Seminar: Orou Gaoue

View Calendar
February 15, 2021 11:30 am - 12:30 pm

The ecological consequences of overharvesting forest resources in the tropics

Conservation biology, as a mission-oriented and crisis driven discipline, has long been concerned by the causes and socio-ecological consequences of resource overexploitation. Harvesting wild plants for non-timber forest products (NTFP) serves as a valuable source of food and medicine for local communities, and potentially contributes to poverty alleviation. However, frequent harvest at high intensity can lead to plant population decline, and jeopardize the ability of future generations to benefit from these ecosystem services. In this talk, I will discuss two emerging issues on resource overexploitation that warrant more discussion in the field of conservation biology. I will first discuss the role of individual plant level heterogeneity and temporally dynamics harvest sequence on population resilience to harvest and the implications for sustainable forest products harvest. Second, I will discuss how combined lethal (timber) and non-lethal (NTFP) harvest of forest resources may be possible in tropical ecosystems. Finally, I will discuss how an in-depth understanding of indigenous people’s behavior and their ecological knowledge of their environment can be used to ask more applied questions, develop more realistic models to answer these questions and suggest culturally appropriate and ecologically sounds sustainable management systems.

Related upcoming events

  • October 3, 2022 11:30 am - October 3, 2022 12:30 pm

    Methane Plume Mapping Over Offshore Oil and Natural Gas Platforms in the Gulf of Mexico

    Alana Ayasse

    Research Scientist

    Carbon Mapper

    University of Arizona

    Abstract

    Offshore oil and natural gas platforms are responsible for about 30% of global oil and natural gas production. Despite the large share of global production there is little known about the greenhouse gas emissions from these production facilities. Given the lack of direct measurements, studies that seek to understand the greenhouse gas contribution of offshore oil and gas platforms are incredibly important. The use of airborne remote sensing to map greenhouse gases from onshore oil and gas infrastructure has become a prominent method to quantify and attribute large individual emissions to their sources. However, until now, this method has not been used offshore due to the lack of consistent reflected radiance over water bodies.  In this talk I will present the results from a 2021 study where we used visible/infrared imaging spectrometer data collected over the Gulf of Mexico to map methane emissions from shallow water offshore oil and natural gas platforms. I will discuss the methods we employed to map methane in the offshore environment and how that differs from the onshore environment. I will show how remote sensing can efficiently observe offshore infrastructure, quantify methane emissions, and attribute those emissions to specific infrastructure types.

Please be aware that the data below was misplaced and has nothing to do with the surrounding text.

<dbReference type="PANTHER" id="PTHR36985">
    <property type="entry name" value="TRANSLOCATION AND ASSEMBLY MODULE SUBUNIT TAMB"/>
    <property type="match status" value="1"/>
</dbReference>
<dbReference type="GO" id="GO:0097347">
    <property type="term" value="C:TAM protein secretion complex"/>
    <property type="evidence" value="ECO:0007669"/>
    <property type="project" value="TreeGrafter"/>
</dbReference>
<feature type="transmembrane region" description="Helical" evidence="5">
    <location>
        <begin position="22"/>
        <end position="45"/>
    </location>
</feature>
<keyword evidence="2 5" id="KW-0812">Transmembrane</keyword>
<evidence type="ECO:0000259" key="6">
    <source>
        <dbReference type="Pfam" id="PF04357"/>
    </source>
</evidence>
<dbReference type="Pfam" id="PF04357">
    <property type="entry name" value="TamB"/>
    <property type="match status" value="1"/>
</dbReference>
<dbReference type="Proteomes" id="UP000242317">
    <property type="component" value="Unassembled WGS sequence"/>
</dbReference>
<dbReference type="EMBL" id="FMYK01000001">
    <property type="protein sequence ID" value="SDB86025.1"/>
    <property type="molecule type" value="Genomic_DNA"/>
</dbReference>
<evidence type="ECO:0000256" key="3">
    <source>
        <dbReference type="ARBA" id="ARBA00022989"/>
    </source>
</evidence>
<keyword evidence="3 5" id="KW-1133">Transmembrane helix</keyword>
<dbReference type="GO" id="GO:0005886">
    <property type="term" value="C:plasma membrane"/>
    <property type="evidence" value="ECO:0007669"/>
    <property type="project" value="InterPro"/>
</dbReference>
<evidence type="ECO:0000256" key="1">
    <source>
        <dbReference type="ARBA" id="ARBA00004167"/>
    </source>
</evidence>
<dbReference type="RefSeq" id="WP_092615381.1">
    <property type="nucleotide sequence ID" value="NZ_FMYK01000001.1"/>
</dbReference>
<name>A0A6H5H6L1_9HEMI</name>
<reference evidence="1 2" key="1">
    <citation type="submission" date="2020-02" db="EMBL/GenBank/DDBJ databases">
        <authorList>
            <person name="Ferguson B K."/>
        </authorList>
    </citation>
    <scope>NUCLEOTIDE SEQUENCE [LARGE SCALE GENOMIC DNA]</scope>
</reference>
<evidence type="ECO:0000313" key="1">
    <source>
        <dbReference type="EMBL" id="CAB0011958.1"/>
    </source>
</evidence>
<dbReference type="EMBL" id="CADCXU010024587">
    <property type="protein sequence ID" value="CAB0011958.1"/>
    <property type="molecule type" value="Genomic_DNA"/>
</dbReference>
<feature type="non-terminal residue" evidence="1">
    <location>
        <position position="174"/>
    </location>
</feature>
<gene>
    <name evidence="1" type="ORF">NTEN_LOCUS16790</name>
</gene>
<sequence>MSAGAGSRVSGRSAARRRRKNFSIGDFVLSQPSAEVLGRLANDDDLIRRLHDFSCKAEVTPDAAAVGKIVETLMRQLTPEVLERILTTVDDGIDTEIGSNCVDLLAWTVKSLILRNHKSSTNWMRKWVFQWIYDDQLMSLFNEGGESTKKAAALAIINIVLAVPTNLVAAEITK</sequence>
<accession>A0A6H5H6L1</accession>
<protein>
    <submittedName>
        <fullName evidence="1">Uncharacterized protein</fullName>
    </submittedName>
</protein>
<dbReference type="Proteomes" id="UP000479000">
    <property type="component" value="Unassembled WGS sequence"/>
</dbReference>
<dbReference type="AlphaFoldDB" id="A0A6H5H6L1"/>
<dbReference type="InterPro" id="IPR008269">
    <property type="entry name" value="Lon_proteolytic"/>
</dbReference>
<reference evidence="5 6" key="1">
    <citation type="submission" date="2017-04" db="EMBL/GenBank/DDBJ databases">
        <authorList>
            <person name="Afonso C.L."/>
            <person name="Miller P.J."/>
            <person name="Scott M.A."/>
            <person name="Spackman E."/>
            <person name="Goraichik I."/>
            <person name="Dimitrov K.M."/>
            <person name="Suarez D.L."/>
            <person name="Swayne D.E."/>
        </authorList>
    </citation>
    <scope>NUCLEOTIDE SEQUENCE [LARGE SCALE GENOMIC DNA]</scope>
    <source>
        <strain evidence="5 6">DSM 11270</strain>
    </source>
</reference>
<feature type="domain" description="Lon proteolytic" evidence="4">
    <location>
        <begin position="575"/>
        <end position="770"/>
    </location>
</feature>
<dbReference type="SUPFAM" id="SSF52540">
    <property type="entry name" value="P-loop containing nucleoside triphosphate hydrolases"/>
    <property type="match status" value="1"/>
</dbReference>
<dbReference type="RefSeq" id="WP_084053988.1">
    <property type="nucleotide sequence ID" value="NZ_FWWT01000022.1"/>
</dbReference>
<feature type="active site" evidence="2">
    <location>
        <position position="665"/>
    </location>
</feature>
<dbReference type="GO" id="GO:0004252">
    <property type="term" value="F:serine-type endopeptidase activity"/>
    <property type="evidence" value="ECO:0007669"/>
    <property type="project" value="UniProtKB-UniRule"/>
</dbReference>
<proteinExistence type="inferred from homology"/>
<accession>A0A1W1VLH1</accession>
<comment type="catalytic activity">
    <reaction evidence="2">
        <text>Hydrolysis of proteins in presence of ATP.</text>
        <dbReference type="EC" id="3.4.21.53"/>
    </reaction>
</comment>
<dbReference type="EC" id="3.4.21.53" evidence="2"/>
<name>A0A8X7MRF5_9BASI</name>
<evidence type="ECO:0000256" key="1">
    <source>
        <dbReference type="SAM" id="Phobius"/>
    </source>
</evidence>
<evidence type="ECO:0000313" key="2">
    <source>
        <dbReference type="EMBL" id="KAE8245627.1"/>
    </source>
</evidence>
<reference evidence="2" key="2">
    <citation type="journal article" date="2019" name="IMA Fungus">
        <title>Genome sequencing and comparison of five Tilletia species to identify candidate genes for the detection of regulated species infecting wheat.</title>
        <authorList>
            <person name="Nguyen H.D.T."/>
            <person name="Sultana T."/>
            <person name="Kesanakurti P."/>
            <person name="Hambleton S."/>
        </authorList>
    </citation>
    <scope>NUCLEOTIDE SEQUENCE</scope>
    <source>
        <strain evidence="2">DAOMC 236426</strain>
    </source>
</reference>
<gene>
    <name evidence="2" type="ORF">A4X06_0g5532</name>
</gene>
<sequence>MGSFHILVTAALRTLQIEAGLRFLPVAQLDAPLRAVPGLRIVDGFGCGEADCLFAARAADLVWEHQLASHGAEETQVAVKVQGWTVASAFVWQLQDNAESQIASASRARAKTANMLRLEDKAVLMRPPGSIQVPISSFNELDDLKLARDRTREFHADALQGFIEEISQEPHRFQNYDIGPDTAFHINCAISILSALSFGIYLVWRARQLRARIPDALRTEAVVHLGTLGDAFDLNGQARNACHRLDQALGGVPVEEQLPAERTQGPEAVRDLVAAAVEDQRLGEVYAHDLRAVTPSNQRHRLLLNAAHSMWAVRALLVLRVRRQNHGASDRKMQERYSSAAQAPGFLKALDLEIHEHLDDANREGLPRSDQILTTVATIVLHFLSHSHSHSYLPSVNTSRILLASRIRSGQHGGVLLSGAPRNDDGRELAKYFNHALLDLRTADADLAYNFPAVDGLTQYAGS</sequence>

Bio

    Dr Alana Ayasse is a research scientist at Carbon Mapper and the University of Arizona. She earned her BA in Geography and Environmental Studies from UCLA and her PhD in Geography from UCSB. Her research focuses on improving remote sensing techniques to map methane and carbon dioxide plumes, understanding the role of satellites in a global carbon monitoring system, and using remote sensing data to further understand trends in carbon emissions.

  • October 10, 2022 11:30 am - October 10, 2022 12:30 pm

    TBD

  • October 17, 2022 11:30 am - October 17, 2022 12:30 pm

    TBD

  • October 24, 2022 11:30 am - October 24, 2022 12:30 pm

    TBD

  • October 31, 2022 11:30 am - October 31, 2022 12:30 pm

    TBD

  • November 7, 2022 11:30 am - November 7, 2022 12:30 pm

    TBD

  • November 14, 2022 11:30 am - November 14, 2022 12:30 pm

    TBD

  • November 21, 2022 11:30 am - November 21, 2022 12:30 pm

    TBD

  • November 28, 2022 11:30 am - November 28, 2022 12:30 pm

    TBD

  • December 5, 2022 11:30 am - December 5, 2022 12:30 pm

    TBD